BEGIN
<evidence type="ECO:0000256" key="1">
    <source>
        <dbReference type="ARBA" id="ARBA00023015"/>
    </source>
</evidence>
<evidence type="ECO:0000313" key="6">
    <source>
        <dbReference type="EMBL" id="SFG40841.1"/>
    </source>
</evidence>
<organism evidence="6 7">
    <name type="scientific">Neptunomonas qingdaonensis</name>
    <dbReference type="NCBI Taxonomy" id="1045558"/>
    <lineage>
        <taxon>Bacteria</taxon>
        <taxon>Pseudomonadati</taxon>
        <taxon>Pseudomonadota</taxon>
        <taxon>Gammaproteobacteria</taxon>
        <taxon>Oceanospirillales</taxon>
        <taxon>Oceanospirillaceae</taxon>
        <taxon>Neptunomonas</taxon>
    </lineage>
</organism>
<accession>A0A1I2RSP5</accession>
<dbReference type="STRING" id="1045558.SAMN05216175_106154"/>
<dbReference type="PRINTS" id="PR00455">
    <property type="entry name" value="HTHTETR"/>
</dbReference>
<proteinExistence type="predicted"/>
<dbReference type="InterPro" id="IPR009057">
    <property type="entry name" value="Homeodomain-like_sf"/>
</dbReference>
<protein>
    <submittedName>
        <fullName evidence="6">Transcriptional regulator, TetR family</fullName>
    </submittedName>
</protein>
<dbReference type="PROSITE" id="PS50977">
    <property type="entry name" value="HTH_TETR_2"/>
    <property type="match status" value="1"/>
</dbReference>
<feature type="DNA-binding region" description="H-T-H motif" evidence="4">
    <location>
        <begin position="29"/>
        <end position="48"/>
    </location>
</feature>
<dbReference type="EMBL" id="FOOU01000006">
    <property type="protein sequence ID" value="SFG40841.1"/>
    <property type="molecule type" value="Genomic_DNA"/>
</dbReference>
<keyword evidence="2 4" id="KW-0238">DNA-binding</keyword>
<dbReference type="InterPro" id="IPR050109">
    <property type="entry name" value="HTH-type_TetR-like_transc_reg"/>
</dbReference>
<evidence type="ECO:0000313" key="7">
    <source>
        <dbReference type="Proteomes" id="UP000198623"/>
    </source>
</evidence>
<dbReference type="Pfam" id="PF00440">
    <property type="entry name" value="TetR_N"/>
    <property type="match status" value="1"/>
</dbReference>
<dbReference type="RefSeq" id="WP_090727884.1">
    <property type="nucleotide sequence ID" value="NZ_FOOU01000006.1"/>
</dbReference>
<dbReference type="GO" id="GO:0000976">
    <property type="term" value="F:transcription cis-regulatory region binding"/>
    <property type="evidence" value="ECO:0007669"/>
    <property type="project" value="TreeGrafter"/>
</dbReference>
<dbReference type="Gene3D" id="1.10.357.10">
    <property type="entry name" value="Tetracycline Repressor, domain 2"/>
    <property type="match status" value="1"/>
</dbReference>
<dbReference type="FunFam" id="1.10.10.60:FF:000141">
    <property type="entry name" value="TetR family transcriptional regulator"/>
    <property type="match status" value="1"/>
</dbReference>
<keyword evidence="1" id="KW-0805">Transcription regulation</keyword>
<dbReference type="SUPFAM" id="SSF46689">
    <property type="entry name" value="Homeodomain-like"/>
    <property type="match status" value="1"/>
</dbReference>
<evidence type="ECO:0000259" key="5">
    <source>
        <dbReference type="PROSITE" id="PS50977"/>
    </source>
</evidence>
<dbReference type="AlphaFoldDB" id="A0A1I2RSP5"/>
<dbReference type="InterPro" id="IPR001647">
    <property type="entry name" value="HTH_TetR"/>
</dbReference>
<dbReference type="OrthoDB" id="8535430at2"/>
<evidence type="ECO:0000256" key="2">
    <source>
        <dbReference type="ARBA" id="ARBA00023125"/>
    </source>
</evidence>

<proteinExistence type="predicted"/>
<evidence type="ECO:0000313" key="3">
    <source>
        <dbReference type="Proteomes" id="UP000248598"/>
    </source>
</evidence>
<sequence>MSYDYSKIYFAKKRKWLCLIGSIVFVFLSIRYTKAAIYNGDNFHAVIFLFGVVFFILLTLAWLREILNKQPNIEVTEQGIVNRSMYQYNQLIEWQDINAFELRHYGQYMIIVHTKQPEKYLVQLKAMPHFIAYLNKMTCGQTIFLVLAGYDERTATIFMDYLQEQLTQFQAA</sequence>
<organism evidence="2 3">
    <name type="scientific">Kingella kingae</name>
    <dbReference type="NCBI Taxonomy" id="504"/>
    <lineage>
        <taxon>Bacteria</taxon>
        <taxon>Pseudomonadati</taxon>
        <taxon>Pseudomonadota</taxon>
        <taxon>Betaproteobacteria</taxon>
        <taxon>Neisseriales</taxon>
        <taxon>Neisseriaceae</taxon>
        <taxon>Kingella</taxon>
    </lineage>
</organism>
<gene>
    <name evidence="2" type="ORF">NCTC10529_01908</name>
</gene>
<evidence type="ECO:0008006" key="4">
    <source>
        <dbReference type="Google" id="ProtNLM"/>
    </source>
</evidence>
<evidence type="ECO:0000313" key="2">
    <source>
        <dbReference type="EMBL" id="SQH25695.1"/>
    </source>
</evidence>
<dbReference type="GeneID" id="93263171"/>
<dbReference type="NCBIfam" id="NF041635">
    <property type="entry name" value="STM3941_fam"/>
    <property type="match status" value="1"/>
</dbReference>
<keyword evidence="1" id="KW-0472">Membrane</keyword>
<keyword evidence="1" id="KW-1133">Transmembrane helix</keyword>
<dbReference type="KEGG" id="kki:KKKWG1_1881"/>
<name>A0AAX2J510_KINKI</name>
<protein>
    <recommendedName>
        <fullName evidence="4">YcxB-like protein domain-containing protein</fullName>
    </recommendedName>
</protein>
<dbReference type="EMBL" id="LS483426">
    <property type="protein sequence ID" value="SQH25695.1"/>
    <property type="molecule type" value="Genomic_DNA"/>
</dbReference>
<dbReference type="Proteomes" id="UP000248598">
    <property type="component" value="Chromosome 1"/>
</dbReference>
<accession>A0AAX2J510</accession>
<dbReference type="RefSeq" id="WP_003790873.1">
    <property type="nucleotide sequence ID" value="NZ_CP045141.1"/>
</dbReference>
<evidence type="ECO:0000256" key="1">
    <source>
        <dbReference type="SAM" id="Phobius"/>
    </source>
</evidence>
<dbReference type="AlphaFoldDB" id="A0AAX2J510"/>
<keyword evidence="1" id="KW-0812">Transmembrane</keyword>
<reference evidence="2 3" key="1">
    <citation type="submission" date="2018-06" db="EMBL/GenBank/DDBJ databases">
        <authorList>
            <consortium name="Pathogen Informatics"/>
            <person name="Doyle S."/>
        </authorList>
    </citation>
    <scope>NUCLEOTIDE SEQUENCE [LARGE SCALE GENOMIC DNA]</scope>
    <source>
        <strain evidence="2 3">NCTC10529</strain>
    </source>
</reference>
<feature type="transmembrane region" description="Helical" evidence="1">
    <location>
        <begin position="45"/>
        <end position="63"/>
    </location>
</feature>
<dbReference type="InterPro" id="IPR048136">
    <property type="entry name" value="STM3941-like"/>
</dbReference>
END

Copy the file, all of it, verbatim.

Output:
<evidence type="ECO:0000256" key="1">
    <source>
        <dbReference type="ARBA" id="ARBA00023015"/>
    </source>
</evidence>
<evidence type="ECO:0000313" key="6">
    <source>
        <dbReference type="EMBL" id="SFG40841.1"/>
    </source>
</evidence>
<organism evidence="6 7">
    <name type="scientific">Neptunomonas qingdaonensis</name>
    <dbReference type="NCBI Taxonomy" id="1045558"/>
    <lineage>
        <taxon>Bacteria</taxon>
        <taxon>Pseudomonadati</taxon>
        <taxon>Pseudomonadota</taxon>
        <taxon>Gammaproteobacteria</taxon>
        <taxon>Oceanospirillales</taxon>
        <taxon>Oceanospirillaceae</taxon>
        <taxon>Neptunomonas</taxon>
    </lineage>
</organism>
<accession>A0A1I2RSP5</accession>
<dbReference type="STRING" id="1045558.SAMN05216175_106154"/>
<dbReference type="PRINTS" id="PR00455">
    <property type="entry name" value="HTHTETR"/>
</dbReference>
<proteinExistence type="predicted"/>
<dbReference type="InterPro" id="IPR009057">
    <property type="entry name" value="Homeodomain-like_sf"/>
</dbReference>
<protein>
    <submittedName>
        <fullName evidence="6">Transcriptional regulator, TetR family</fullName>
    </submittedName>
</protein>
<dbReference type="PROSITE" id="PS50977">
    <property type="entry name" value="HTH_TETR_2"/>
    <property type="match status" value="1"/>
</dbReference>
<feature type="DNA-binding region" description="H-T-H motif" evidence="4">
    <location>
        <begin position="29"/>
        <end position="48"/>
    </location>
</feature>
<dbReference type="EMBL" id="FOOU01000006">
    <property type="protein sequence ID" value="SFG40841.1"/>
    <property type="molecule type" value="Genomic_DNA"/>
</dbReference>
<keyword evidence="2 4" id="KW-0238">DNA-binding</keyword>
<dbReference type="InterPro" id="IPR050109">
    <property type="entry name" value="HTH-type_TetR-like_transc_reg"/>
</dbReference>
<evidence type="ECO:0000313" key="7">
    <source>
        <dbReference type="Proteomes" id="UP000198623"/>
    </source>
</evidence>
<dbReference type="Pfam" id="PF00440">
    <property type="entry name" value="TetR_N"/>
    <property type="match status" value="1"/>
</dbReference>
<dbReference type="RefSeq" id="WP_090727884.1">
    <property type="nucleotide sequence ID" value="NZ_FOOU01000006.1"/>
</dbReference>
<dbReference type="GO" id="GO:0000976">
    <property type="term" value="F:transcription cis-regulatory region binding"/>
    <property type="evidence" value="ECO:0007669"/>
    <property type="project" value="TreeGrafter"/>
</dbReference>
<dbReference type="Gene3D" id="1.10.357.10">
    <property type="entry name" value="Tetracycline Repressor, domain 2"/>
    <property type="match status" value="1"/>
</dbReference>
<dbReference type="FunFam" id="1.10.10.60:FF:000141">
    <property type="entry name" value="TetR family transcriptional regulator"/>
    <property type="match status" value="1"/>
</dbReference>
<keyword evidence="1" id="KW-0805">Transcription regulation</keyword>
<dbReference type="SUPFAM" id="SSF46689">
    <property type="entry name" value="Homeodomain-like"/>
    <property type="match status" value="1"/>
</dbReference>
<evidence type="ECO:0000259" key="5">
    <source>
        <dbReference type="PROSITE" id="PS50977"/>
    </source>
</evidence>
<dbReference type="AlphaFoldDB" id="A0A1I2RSP5"/>
<dbReference type="InterPro" id="IPR001647">
    <property type="entry name" value="HTH_TetR"/>
</dbReference>
<dbReference type="OrthoDB" id="8535430at2"/>
<evidence type="ECO:0000256" key="2">
    <source>
        <dbReference type="ARBA" id="ARBA00023125"/>
    </source>
</evidence>

<proteinExistence type="predicted"/>
<evidence type="ECO:0000313" key="3">
    <source>
        <dbReference type="Proteomes" id="UP000248598"/>
    </source>
</evidence>
<sequence>MSYDYSKIYFAKKRKWLCLIGSIVFVFLSIRYTKAAIYNGDNFHAVIFLFGVVFFILLTLAWLREILNKQPNIEVTEQGIVNRSMYQYNQLIEWQDINAFELRHYGQYMIIVHTKQPEKYLVQLKAMPHFIAYLNKMTCGQTIFLVLAGYDERTATIFMDYLQEQLTQFQAA</sequence>
<organism evidence="2 3">
    <name type="scientific">Kingella kingae</name>
    <dbReference type="NCBI Taxonomy" id="504"/>
    <lineage>
        <taxon>Bacteria</taxon>
        <taxon>Pseudomonadati</taxon>
        <taxon>Pseudomonadota</taxon>
        <taxon>Betaproteobacteria</taxon>
        <taxon>Neisseriales</taxon>
        <taxon>Neisseriaceae</taxon>
        <taxon>Kingella</taxon>
    </lineage>
</organism>
<gene>
    <name evidence="2" type="ORF">NCTC10529_01908</name>
</gene>
<evidence type="ECO:0008006" key="4">
    <source>
        <dbReference type="Google" id="ProtNLM"/>
    </source>
</evidence>
<evidence type="ECO:0000313" key="2">
    <source>
        <dbReference type="EMBL" id="SQH25695.1"/>
    </source>
</evidence>
<dbReference type="GeneID" id="93263171"/>
<dbReference type="NCBIfam" id="NF041635">
    <property type="entry name" value="STM3941_fam"/>
    <property type="match status" value="1"/>
</dbReference>
<keyword evidence="1" id="KW-0472">Membrane</keyword>
<keyword evidence="1" id="KW-1133">Transmembrane helix</keyword>
<dbReference type="KEGG" id="kki:KKKWG1_1881"/>
<name>A0AAX2J510_KINKI</name>
<protein>
    <recommendedName>
        <fullName evidence="4">YcxB-like protein domain-containing protein</fullName>
    </recommendedName>
</protein>
<dbReference type="EMBL" id="LS483426">
    <property type="protein sequence ID" value="SQH25695.1"/>
    <property type="molecule type" value="Genomic_DNA"/>
</dbReference>
<dbReference type="Proteomes" id="UP000248598">
    <property type="component" value="Chromosome 1"/>
</dbReference>
<accession>A0AAX2J510</accession>
<dbReference type="RefSeq" id="WP_003790873.1">
    <property type="nucleotide sequence ID" value="NZ_CP045141.1"/>
</dbReference>
<evidence type="ECO:0000256" key="1">
    <source>
        <dbReference type="SAM" id="Phobius"/>
    </source>
</evidence>
<dbReference type="AlphaFoldDB" id="A0AAX2J510"/>
<keyword evidence="1" id="KW-0812">Transmembrane</keyword>
<reference evidence="2 3" key="1">
    <citation type="submission" date="2018-06" db="EMBL/GenBank/DDBJ databases">
        <authorList>
            <consortium name="Pathogen Informatics"/>
            <person name="Doyle S."/>
        </authorList>
    </citation>
    <scope>NUCLEOTIDE SEQUENCE [LARGE SCALE GENOMIC DNA]</scope>
    <source>
        <strain evidence="2 3">NCTC10529</strain>
    </source>
</reference>
<feature type="transmembrane region" description="Helical" evidence="1">
    <location>
        <begin position="45"/>
        <end position="63"/>
    </location>
</feature>
<dbReference type="InterPro" id="IPR048136">
    <property type="entry name" value="STM3941-like"/>
</dbReference>